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Ho‘ola‘a wa‘a (Canoe Blessing Ceremony)

The Hawaiian culture is rich with ancient ceremony and tradition.  Many of the protocols and rituals of a time long past are still respected and practiced today.  Up until little more than a hundred years ago, at the center of the Hawaiian culture was the outrigger canoe or wa‘a.  The wa‘a provided access to food, news from distance lands, defense, and recreation. Put another way, the Hawaiian people would likely have not come to existence and certainly would have perished without them.   A well built wa‘a was held in high regard since it had the responsibility of returning men, women, and children home safely from ke kai (the sea). The wa‘a was so important to the Hawaiian people that each wa‘a was considered part of their ‘ohana and was treated as such.  Just as important was the inoa (name) given the wa‘a.  The same consideration you would give to naming a child was given to naming a wa‘a.

Through historical evidence we have learned that a couple of thousand years ago the Polynesian ancestors were arguably the world’s best navigators of the open sea.  In fact, around the time of the birth of Jesus Christ of Nazareth, the Polynesian ancestors using sailing canoes had already explored over ten million square miles of the southern portion of the largest body of water on the planet known today as the Pacific Ocean.  In contrast, at this time in history the European’s had not yet mastered the navigational skills to sail their boats beyond the site of land.

Although the Hawaiian canoe is no longer essential for the survival of a people, the many Hawaiian values, rituals, and traditions surrounding the outrigger canoe are still practiced today.  One of those traditions is the wa‘a ho‘omaika‘i (canoe blessing).

In a time now long past, the majority of nā wa‘a kino (canoe hulls) were fabricated from Koa trees and their ama (outrigger) were fabricated from the wiliwili-pua and the nā ‘iako (booms) were fabricated from the hau tree (sea hibiscus).  These pieces were all lashed together using aha (Sennet made from coconut fiber) that was braided into flat cord.  The Hawaiian people believed that everything had mana (a living spirit or super natural energy).  The Hawaiian ancestors taught that when a koa tree had fallen and died, it took on another life, a continued spirit called lā‘au mana.  Therefore, when we bless a canoe we start by asking the koa tree from which the wa‘a was carved – for forgiveness in taking the trees life.  We also thank the forest from which the tree came from for allowing us to give its child a new life as a wa‘a.  This wa‘a is a gift from Aku (God) so we bless it.  We also bless the wa‘a to celebrates its birth.  From this point on, we consider it the seventh voyager of a six kanaka canoe.  We thank Aku (God), nā aumakua (the ancestors), Lono, the demigod of fertility which allowed the tree to grow, and Kanaloa the demigod of ke kai (the sea) for allowing us to paddle our wa‘a on his skin.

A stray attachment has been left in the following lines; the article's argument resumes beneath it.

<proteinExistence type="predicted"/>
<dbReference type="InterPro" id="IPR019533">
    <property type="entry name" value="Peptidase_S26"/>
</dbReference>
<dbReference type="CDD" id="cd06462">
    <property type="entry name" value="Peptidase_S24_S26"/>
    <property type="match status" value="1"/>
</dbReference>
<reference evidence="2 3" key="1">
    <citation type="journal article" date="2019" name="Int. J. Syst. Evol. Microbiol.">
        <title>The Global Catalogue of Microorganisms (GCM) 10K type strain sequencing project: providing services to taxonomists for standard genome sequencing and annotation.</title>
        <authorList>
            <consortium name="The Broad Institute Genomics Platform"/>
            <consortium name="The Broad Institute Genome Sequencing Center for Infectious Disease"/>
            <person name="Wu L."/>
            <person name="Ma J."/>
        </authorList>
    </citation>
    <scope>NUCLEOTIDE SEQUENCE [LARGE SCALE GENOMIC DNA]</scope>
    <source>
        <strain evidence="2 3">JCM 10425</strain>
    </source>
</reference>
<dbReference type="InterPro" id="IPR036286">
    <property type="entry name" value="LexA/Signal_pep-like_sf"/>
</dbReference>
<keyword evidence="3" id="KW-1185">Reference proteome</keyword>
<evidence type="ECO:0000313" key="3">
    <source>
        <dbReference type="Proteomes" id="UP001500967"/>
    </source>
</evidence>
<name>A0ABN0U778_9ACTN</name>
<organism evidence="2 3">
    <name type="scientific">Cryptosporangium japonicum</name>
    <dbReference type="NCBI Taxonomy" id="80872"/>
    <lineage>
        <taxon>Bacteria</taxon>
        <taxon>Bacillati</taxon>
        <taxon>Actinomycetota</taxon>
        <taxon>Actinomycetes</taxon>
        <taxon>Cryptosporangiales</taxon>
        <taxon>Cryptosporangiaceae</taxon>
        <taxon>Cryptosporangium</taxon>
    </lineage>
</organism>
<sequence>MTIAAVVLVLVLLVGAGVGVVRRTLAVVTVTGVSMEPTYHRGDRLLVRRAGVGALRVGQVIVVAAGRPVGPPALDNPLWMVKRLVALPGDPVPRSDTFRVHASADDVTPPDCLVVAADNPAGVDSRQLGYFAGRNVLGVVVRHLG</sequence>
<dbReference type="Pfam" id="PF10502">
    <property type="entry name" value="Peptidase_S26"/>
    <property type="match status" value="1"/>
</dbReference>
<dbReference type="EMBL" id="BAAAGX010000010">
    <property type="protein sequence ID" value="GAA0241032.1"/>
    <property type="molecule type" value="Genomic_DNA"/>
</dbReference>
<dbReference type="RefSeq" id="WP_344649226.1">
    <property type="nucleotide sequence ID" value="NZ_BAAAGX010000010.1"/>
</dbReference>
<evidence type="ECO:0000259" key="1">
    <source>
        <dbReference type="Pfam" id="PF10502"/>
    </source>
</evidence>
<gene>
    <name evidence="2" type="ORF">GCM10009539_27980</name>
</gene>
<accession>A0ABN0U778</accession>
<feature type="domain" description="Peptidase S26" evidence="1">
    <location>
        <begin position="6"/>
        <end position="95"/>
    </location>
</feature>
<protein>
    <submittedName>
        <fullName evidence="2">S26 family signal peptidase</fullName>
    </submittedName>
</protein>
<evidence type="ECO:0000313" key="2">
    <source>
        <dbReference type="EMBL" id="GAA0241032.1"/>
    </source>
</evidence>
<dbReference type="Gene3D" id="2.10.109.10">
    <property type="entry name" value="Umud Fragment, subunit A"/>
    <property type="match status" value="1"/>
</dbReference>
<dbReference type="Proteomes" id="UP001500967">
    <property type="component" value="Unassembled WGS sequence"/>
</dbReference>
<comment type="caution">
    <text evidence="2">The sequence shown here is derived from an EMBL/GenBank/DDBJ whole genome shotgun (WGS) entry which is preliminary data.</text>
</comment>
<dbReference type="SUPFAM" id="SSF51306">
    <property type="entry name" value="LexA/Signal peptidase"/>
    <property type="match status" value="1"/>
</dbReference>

Today the majority of wa‘a are fabricated from modern composites.  However, we still bless the canoes to pay our reverence to tradition and we still treat them as if they are part of our ‘ohana.  We bless our nā hoe and we bless our nā wa‘a each year before our first race.  We also do a very authentic and traditional wa‘a blessing for any new wa‘a we acquire.